Important: There should be no pain during the exercises. In treatment, exercises are measures that support healing and tend to be harmful in the acute phase of tennis elbow!

Cortisone injection

Another therapy option is the administration of a syringe to the area of ​​the inflamed elbow joint, whereby this syringe consists of a mixture of local anesthetic and cortisone.
The cortisone has an anti-inflammatory effect, the anesthetic quickly and temporarily relieves the pain.
A cortisone injection is an efficient way to end the disease, especially in the early stages of tennis elbow. In phases of a chronic tennis elbow, an isolated cortisone injection can no longer help.
The side effects of a locally placed cortisone injection are usually manageable and are often overestimated by those affected. Tendon tear - as often described elsewhere - I, as a practitioner of thousands of tennis arms, cannot confirm if used correctly. Nevertheless, the use of the cortisone syringe is not a method of first choice.

Read a lot more information on the topic at: Cortisone injection

Interview with Tennis elbow - mouse arm: What to do with painkiller intolerance?

On this topic, Dr. Nicolas Gumpert conducted an interview with "Tennis elbow - mouse arm: What to do with painkiller intolerance?"

Shock wave therapy

Like radiation, shock wave therapy is part of a non-invasive therapy option for tennis elbow, i.e. therapy that does not penetrate, i.e. does not open up the body surface, as would be the case with an operation.

This procedure is used by various orthopedic surgeons to treat severe, protracted, chronic tendinitis.

Strictly speaking, shock waves are electro-magnetically generated acoustic waves that are directed to the affected part of the body and exert pressure there due to the impulse and energy transfer. This pressure should stimulate the respective tissue, blood circulation and cell metabolism should be stimulated and complex healing processes should be promoted.

The pain symptoms can also be reduced through the use of shock waves, but the exact mechanism of action in all its details has not yet been precisely deciphered.

Shock wave therapy is an efficient reserve method if other therapy methods have failed or the complaints persist for more than 6 months.
As with all therapy methods, the success of the shock wave treatment depends particularly on the experience of the user.

Read more on this topic in our article: Shock wave therapy for a tennis elbow


An operation on a tennis elbow is usually only considered if the success of an exhausted conservative therapy fails and there is no improvement in the symptoms after a good 6 months of conservative therapy.

The operation can be carried out on an outpatient or inpatient basis, the former being the actual standard procedure. In addition, the operation can be done under local anesthesia, so that only the arm is anesthetized, but general anesthesia can also be used if desired or under certain circumstances.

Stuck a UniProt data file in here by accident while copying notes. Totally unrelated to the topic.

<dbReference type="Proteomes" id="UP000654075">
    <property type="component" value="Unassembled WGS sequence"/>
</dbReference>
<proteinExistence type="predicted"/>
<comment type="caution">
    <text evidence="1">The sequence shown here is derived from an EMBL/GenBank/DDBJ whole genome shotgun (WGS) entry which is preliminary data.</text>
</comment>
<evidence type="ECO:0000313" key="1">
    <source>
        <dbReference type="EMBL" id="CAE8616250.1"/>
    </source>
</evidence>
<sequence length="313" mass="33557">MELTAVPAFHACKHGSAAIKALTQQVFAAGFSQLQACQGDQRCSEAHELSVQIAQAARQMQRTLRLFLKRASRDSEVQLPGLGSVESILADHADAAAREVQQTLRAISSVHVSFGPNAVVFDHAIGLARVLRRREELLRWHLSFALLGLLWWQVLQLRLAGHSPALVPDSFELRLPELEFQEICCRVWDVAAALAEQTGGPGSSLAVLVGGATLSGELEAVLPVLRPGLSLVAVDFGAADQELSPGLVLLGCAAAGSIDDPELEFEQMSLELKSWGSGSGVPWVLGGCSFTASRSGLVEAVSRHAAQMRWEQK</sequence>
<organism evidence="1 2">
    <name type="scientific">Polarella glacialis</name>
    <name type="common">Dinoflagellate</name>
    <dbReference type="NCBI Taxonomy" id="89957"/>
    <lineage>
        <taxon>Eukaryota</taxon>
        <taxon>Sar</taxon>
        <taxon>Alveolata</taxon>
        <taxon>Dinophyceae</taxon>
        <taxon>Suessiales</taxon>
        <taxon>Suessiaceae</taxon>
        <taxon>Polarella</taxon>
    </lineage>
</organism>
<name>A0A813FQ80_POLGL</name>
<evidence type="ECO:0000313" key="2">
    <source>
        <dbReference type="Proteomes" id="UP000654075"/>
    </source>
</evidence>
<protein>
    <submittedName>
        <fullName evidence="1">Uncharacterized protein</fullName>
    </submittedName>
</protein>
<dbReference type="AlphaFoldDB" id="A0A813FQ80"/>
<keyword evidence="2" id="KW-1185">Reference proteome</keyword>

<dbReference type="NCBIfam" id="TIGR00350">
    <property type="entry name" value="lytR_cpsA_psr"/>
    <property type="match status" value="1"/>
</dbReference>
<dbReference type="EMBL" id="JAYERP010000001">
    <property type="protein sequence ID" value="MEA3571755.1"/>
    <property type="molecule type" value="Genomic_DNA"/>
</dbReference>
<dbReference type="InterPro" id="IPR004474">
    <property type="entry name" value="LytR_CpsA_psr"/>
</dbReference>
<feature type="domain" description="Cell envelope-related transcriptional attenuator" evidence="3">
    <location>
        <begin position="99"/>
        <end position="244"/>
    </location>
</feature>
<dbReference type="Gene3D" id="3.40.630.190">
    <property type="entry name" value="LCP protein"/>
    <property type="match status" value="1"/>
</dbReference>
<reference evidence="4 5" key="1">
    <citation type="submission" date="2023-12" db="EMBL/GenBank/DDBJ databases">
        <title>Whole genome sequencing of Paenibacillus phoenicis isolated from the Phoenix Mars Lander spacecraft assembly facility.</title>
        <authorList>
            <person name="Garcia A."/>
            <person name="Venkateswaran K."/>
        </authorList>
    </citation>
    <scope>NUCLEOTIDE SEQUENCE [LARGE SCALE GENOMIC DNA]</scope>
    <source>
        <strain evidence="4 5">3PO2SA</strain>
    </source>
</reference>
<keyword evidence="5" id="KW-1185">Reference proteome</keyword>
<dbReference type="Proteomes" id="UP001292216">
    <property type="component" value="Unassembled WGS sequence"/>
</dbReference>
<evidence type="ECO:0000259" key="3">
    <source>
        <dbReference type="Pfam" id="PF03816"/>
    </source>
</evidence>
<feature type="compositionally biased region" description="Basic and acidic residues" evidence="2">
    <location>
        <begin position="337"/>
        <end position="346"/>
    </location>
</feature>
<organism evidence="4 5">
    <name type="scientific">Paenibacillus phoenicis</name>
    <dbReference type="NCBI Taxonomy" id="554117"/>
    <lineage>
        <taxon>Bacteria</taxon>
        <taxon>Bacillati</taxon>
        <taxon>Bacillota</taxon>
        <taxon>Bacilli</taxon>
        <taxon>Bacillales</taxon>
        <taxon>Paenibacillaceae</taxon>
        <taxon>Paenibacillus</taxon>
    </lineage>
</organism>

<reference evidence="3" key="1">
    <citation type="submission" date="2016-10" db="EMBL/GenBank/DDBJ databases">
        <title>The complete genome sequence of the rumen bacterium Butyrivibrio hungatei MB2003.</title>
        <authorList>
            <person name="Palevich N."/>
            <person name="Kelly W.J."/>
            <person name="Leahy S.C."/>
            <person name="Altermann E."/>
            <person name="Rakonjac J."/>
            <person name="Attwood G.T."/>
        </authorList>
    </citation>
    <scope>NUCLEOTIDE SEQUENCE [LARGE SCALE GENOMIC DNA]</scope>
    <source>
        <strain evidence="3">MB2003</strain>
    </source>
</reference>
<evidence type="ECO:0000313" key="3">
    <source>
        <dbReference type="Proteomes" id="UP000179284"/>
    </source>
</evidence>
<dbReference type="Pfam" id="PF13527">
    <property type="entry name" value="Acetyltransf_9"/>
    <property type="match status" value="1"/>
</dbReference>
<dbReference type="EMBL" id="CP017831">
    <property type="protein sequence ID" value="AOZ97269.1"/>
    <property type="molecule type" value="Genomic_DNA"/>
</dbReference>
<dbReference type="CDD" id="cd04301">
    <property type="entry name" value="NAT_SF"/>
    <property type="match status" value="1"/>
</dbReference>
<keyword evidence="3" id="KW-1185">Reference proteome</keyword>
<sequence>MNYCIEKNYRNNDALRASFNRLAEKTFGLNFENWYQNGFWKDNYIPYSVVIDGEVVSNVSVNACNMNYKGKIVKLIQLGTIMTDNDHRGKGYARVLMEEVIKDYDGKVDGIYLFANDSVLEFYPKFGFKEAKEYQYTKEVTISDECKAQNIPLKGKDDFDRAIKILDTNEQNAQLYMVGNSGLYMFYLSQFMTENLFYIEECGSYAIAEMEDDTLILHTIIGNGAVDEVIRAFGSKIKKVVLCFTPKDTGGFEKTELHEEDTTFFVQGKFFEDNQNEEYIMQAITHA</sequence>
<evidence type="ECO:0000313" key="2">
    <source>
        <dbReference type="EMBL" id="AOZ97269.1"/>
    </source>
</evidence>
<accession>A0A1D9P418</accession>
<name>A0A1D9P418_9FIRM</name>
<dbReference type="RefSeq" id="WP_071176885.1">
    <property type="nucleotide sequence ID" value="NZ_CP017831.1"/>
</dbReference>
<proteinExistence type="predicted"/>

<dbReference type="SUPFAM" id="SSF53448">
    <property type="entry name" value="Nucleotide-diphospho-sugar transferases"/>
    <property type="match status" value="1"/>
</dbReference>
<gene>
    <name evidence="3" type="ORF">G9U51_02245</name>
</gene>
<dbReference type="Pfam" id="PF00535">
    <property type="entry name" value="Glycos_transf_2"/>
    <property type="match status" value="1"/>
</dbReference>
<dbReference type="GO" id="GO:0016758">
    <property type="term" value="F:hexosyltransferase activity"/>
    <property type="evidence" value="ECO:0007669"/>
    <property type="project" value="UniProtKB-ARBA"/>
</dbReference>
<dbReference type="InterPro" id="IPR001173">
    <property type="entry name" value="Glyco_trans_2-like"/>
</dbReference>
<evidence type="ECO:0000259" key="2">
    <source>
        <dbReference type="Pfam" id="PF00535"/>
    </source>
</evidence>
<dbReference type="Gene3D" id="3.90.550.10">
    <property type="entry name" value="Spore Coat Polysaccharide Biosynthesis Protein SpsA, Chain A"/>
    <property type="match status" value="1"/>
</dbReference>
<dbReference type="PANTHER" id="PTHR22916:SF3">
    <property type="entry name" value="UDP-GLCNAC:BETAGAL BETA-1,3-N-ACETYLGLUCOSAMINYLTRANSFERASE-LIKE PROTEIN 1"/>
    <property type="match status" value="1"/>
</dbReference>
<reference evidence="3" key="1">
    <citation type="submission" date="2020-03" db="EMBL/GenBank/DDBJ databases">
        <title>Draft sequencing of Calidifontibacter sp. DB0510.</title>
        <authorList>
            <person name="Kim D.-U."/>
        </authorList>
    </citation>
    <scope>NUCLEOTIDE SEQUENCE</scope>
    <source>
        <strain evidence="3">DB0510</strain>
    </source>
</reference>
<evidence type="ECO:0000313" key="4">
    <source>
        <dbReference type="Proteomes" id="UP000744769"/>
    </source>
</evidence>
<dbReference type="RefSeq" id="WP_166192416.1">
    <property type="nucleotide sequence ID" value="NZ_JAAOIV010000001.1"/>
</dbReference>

There are three different surgical options:

  1. the Hohmann operation, in which the affected tendon is detached from the elbow joint
  2. the Wilhelm operation, in which the nerves responsible for the sensitive supply of the elbow are severed and obliterated
  3. the minimally invasive operation, in which one of the two contents of the operation is carried out through a very small, only 1cm-wide skin incision.

The operation - with the exception of the minimally invasive one, which can be performed in 5-10 minutes - usually takes between 30-45 minutes posed. The minimally invasive method does not usually require immobilization.

You can find more information on this topic in our topic: Operation of a tennis elbow

Stretching exercises after the operation

In an operation on tennis elbow, the affected tendon and muscle attachments are usually separated from the protruding bone.
After immobilization for 1-2 weeks, the arm should be moved again.
Careful stretching exercises are also part of the physiotherapeutic follow-up treatment after an operation on a tennis elbow. These can prevent the tendon from growing again on the elbow and thus prevent the tennis elbow from recurring.
The intensity of the exercises can be determined together with the treating physiotherapist and can also be carried out independently at home.

You can find more important information and more exercises here: Stretching exercises for a tennis elbow


Irradiation in the context of a tennis elbow is what is known as X-ray stimulation.

As the name suggests, X-rays are used, which are directed specifically to the area of ​​the elbow and which is a long-established method for treating inflammation at tendon attachments. The irradiation of a tennis elbow, like the operation, is only a reserve therapy that can be used after at least 6 months of unsuccessful conservative therapy.